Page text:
PAWLIKOWSKI: You know, film is a long, technical process. I wasn’t emotional most of the time. [laughs] It was just, “How the hell do we get this location or how do we get the money together and how do we find the actors?” But it was good. It was interesting location scouting and just driving around bits and pieces of Poland, which I hadn’t seen for decades. In terms of story, recreating the early ’60s, which I can remember from being a kid, definitely there’s a lot of emotion in the images. They have a lot of resonance. The landscape, the objects in the shot, and this lost world is in my family album somewhere. It was very personal, that stuff.

KELSEY: The film is not a traditional road movie but it plays into that genre a bit. Was that something that you felt was integral in driving the narrative? A certain kind of wandering?

PAWLIKOWSKI: It suddenly became a road movie when I put the two characters together. I started out with seven different sources and seven different ideas. I played with the character of the young novice nun who discovers something about her past that she wasn’t aware of. And then, a different story about this Wanda character, who’s this Stalinist judge with blood on her hands who suddenly loses the ground under her feet and loses faith. I met a character like that some time ago.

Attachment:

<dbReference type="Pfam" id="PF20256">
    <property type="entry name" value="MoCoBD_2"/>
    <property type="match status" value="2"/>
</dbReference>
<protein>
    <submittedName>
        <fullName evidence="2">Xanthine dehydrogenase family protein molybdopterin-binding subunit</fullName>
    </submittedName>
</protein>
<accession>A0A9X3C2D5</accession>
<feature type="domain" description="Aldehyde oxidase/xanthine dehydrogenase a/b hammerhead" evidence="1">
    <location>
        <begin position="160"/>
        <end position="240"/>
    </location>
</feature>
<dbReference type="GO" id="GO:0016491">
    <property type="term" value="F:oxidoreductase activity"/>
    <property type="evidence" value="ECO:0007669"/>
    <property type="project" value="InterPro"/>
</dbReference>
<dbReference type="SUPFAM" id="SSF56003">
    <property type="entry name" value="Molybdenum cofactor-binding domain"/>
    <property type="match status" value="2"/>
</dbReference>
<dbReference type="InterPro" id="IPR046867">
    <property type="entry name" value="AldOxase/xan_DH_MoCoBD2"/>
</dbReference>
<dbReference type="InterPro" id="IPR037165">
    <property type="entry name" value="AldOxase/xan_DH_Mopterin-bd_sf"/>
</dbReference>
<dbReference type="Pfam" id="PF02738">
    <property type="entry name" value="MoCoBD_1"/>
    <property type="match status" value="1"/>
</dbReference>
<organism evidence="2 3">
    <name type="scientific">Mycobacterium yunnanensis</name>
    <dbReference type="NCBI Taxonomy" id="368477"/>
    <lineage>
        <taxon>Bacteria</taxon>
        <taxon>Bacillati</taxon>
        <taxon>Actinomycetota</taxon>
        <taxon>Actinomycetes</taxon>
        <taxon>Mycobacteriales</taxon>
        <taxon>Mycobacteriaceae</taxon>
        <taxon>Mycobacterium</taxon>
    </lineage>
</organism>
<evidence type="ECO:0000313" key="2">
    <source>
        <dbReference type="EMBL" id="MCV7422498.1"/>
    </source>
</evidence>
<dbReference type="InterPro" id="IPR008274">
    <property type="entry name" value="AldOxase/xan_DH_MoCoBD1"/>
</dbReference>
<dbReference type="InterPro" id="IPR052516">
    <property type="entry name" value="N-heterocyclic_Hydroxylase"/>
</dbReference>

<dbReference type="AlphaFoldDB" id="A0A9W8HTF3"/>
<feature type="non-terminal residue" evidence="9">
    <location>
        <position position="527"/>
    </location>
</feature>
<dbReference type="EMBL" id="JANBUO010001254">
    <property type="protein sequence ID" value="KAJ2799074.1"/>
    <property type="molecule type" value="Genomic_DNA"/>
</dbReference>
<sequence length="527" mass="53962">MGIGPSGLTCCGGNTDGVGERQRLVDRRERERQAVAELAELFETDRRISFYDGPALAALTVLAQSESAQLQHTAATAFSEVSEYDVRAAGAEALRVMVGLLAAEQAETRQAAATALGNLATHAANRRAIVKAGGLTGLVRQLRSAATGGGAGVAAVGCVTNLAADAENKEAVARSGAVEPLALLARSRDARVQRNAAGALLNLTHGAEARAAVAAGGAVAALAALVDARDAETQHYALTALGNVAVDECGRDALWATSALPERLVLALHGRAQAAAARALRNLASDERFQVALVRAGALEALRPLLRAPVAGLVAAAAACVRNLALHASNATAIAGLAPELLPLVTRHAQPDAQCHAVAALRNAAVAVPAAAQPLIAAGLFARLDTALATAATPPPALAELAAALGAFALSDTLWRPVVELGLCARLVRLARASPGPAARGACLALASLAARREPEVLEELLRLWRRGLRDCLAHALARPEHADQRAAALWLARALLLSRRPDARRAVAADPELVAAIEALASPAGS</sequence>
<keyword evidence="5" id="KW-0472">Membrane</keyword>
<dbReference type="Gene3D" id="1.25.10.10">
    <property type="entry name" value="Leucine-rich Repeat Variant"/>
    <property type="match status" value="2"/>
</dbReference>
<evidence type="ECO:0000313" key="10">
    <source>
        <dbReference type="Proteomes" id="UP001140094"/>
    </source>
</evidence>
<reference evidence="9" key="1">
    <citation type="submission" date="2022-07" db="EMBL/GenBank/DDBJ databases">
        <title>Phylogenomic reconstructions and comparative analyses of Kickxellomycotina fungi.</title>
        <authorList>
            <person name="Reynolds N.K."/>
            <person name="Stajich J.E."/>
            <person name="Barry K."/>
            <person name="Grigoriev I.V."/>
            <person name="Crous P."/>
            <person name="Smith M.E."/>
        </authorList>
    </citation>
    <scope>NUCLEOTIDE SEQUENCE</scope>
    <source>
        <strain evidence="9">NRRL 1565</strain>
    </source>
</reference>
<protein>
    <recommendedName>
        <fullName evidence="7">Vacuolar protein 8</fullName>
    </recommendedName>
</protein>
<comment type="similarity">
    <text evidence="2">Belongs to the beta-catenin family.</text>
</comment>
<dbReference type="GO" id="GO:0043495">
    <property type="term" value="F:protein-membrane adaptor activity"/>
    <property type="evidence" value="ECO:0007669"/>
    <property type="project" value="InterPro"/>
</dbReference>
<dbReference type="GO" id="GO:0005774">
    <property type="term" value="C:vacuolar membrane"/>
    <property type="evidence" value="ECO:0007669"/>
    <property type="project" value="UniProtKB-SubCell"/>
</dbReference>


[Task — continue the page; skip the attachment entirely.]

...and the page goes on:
KELSEY: The film is stylistically very striking. I think the choice of black and white was appropriate for creating a certain authenticity to the era, as well as the aspect ratio. Were you looking at any other films? Any Polish films from the period?

PAWLIKOWSKI: Not specifically. I grew up cinematically in the ’70s. I was watching a lot of Godard, Bresson, Dreyer, and all sorts of old films and the Czech New Wave. I wasn’t specifically looking at them, but they were in the back of my head, of course. It was a lot of images of my family album and the way I remember that period broadly through films of that period, but also through photographs. I just felt like it was the best way to bring it to life. In black and white, you really look at things. The shape of things matters much more. You’re limited to certain things, suggesting a lot by not showing very much. That was the strategy of the whole thing. Also, the dialogue and everything was trying to make things resonant without spelling too much out or showing too much. It affects your imagination. You have to fill in the rest.

KELSEY: And it allows us to focus on Agata [Trzebuchowska]’s beautiful face, which is so open. That gave me a way into the film. She’s an unknown actor. What was the process of finding her?